In the depths of our pandemic winter, when almost everything else was closed, when the city itself felt shut, the Strand miraculously reopened. For the first time, it became a regular appointment in my life. Every Saturday afternoon. And for the first time, you had to queue to get in. Queuing to enter a bookshop. Making an appointment with books. Waiting to be near them, to greet them and handle them. You had to go to them; they would not come to you.
I am no bibliomaniac – I don’t fondle folios in my private hours. Nothing wrong with that, of course…. I do admit to liking the smell of books but I’m no great fetishist. Once inside, however, I have to admit things felt different. Welcome to the ark, the shop seemed to say, the survivors’ palace of bookish pleasures. There were many fewer people because this wasn’t Old New York, but Pandemic City. Admission, once a breeze, was now precious. No more the urban crush, but a masked few and a hushed occasion.
The shop’s recommendation tables were still there, of course, decked out with the usual just-ins, must-reads and latest tricks. Including those titles you’ve seen “all over the internet.” How to fix the world – and yourself – now. It struck me how they mirrored the oppressive locality of the pandemic. You can’t go anywhere anymore, there is only the reckoning of the here and now. There is only your apartment on your street. And this is what you should be reading in it. By yourself.
I drifted past this ocean of yearning and striving into a series of darker alleyways instead. Classics, history and literature. Books from and about every part of the world, and every epoch. The ground shifted under me. I was inside an encyclopedia, but had the unmistakable sense of motion. I couldn’t see out of these aisles but I could, for the first time in months, glimpse the world. Translations make you travel.
Some bookshops are garrisons. Provincial fortifications. These are the books you need to be a citizen of Here – and quite possibly no place else. But New York is not a college town. A great book shop in a great city must be public and universal, not local or partisan. It must be a tower of babel and a compendium of time and place – not a set of prayer books for the faithful or directions for getting from A to B. It must offer you everything and recommend nothing.
While its upstairs tables groaned under the weight of Read This Now, the Strand’s classics lurked in the background, biding their time, not really caring about the people around them. Perhaps you can’t judge a book by its cover, but you can judge a bookshop – and a town – by its classics. If you can find an Arabian Nights for a fiver or get a dollar Dashiell Hammett, you dwell in the happy kingdom of Signets, Bantams and Penguins – a place where it’s still possible to understand the world. The Strand remains one of these places.
It’s also a shop that remembers its past.
I was recently there with a friend, a first-time visitor, and wanted to show her the Psychology section, gothically sequestered in a basement corner. I’ve been writing about Freud, and camping out in the section. It is gloriously outmoded. By which I mean it comprises a potted history of the Freudian corpus, both original works and commentaries, winding back several psychoanalytic decades. The selection poses witty puzzles of time, money and fashion. Who in 2021, for example, wants to spend $50 on a two-volume set of The Collected Papers of Otto Fenichel?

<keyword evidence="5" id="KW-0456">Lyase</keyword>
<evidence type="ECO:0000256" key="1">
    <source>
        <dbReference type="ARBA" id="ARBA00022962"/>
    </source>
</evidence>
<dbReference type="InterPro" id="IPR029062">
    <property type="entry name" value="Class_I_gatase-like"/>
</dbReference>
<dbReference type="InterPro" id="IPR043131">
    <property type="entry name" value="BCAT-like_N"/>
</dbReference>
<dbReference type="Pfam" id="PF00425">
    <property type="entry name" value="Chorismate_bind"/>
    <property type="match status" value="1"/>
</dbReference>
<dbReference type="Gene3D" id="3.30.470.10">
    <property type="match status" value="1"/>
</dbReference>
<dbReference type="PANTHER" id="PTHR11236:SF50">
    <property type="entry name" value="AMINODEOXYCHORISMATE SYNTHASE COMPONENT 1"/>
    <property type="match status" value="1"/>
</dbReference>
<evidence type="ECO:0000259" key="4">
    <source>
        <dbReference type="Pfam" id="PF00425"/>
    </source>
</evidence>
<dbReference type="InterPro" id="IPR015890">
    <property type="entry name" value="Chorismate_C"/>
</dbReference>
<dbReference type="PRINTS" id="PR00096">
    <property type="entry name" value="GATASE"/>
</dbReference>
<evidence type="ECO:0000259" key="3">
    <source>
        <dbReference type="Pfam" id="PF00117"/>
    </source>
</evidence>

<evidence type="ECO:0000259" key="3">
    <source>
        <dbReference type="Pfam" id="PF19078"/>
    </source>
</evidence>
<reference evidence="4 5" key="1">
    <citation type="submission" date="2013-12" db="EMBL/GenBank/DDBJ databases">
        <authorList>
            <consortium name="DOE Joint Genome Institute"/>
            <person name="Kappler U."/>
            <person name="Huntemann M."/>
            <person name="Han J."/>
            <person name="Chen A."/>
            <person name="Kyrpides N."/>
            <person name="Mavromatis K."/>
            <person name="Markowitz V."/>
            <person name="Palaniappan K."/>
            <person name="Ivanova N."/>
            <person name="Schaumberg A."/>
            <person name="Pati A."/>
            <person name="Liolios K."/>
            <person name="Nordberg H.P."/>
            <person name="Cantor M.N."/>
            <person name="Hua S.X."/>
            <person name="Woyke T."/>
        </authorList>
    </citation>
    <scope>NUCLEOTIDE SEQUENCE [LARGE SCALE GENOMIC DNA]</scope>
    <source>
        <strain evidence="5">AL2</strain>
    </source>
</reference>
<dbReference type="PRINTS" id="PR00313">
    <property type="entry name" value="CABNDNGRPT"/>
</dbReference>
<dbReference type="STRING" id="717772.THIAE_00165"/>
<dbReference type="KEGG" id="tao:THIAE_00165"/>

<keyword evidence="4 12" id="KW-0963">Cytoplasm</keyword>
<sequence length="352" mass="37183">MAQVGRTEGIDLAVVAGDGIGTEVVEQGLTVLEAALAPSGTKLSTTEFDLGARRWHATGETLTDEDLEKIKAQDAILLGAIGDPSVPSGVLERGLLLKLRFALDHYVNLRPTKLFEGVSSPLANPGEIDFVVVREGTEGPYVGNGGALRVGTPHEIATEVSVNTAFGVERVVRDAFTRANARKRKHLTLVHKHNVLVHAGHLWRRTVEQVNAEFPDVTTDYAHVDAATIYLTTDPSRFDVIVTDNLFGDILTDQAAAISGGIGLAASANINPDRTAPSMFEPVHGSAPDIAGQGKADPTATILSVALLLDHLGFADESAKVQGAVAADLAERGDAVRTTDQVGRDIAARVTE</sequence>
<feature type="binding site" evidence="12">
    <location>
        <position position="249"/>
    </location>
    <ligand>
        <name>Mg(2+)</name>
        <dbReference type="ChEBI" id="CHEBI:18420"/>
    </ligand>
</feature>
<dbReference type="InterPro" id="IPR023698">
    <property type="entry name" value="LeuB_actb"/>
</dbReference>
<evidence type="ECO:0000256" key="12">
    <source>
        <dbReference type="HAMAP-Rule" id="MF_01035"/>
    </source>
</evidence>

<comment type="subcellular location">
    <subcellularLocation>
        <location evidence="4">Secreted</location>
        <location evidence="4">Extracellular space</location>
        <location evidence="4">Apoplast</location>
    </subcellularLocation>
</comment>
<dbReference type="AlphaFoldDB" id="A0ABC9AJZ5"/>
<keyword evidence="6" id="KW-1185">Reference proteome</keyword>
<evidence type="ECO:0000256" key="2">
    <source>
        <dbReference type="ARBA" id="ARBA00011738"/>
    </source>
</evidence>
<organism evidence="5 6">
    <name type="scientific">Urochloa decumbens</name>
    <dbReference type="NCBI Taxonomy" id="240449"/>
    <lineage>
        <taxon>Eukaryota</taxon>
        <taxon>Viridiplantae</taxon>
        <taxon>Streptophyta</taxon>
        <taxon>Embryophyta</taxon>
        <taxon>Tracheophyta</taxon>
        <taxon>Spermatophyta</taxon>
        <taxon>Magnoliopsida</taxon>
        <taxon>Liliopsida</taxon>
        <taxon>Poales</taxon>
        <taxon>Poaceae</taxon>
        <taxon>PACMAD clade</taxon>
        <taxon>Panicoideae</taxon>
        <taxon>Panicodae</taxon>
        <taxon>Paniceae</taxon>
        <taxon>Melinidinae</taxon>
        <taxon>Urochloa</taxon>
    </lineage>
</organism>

But such obscurity is the beauty of the section. A great bookshop can never be an outpost of academic emergencies. It is inestimably wiser, more languid, more improbable in its collection of titles. It’s generously, even cynically aware of the ironies of time. Like Borges’ library, those titles may reflect some secret divine logic or simply the accumulation of infinite accidents. It’s impossible to tell. It certainly knows not to purge everything not just-published. And it inevitably has something of the library about it – or it isn’t a real bookshop at all.
I had discovered the Psychology section in the winter, happened on the Fenichel, and scratched down some notes in pencil. I didn’t buy the set. But what a bookshop does, which a library cannot do, is suggest that you should indeed buy this old book. That the unfashionable remain current. That you might want to buy something dusty with your 2021 money and delight in it. This is the message of the Strand’s subterranean Viennese shrine.
The final stop on our little tour is the singular Galleys section, located in an even more furtive basement corner. I love this section. It’s a kind of cosmic joke; time always bends there. A couple of dollars for uncorrected proofs of books that aren’t out yet, bundled onto a few packed shelves. Mass-produced, unpolished pulp in all its white-spined pre-publication glory – unlike the little starlets bruiting about on the tables upstairs.
The Galleys section was still there, but the galleys had stopped coming. They always have their pub dates stamped on them, and March 2020 was the date of the last arrivals before the great stoppage. As if Publishing Time had ceased. A snapshot of the haphazard fury of the book world, all these magnificent new works, almost none destined to be remembered. The Freud section could teach them a thing or two.
So the meaning of the Strand did change this winter, at least for me. The utopia of internet book-buying is precisely that: an activity without a place or an identity. A nowhere passion. You can purchase anytime, anywhere, but you can never go there. The Strand, by contrast, became monumental in the mind of a locked-down city-dweller, a fixed part of my life and a way to fly away from it.
James Delbourgo is a historian and writer who lives in New York City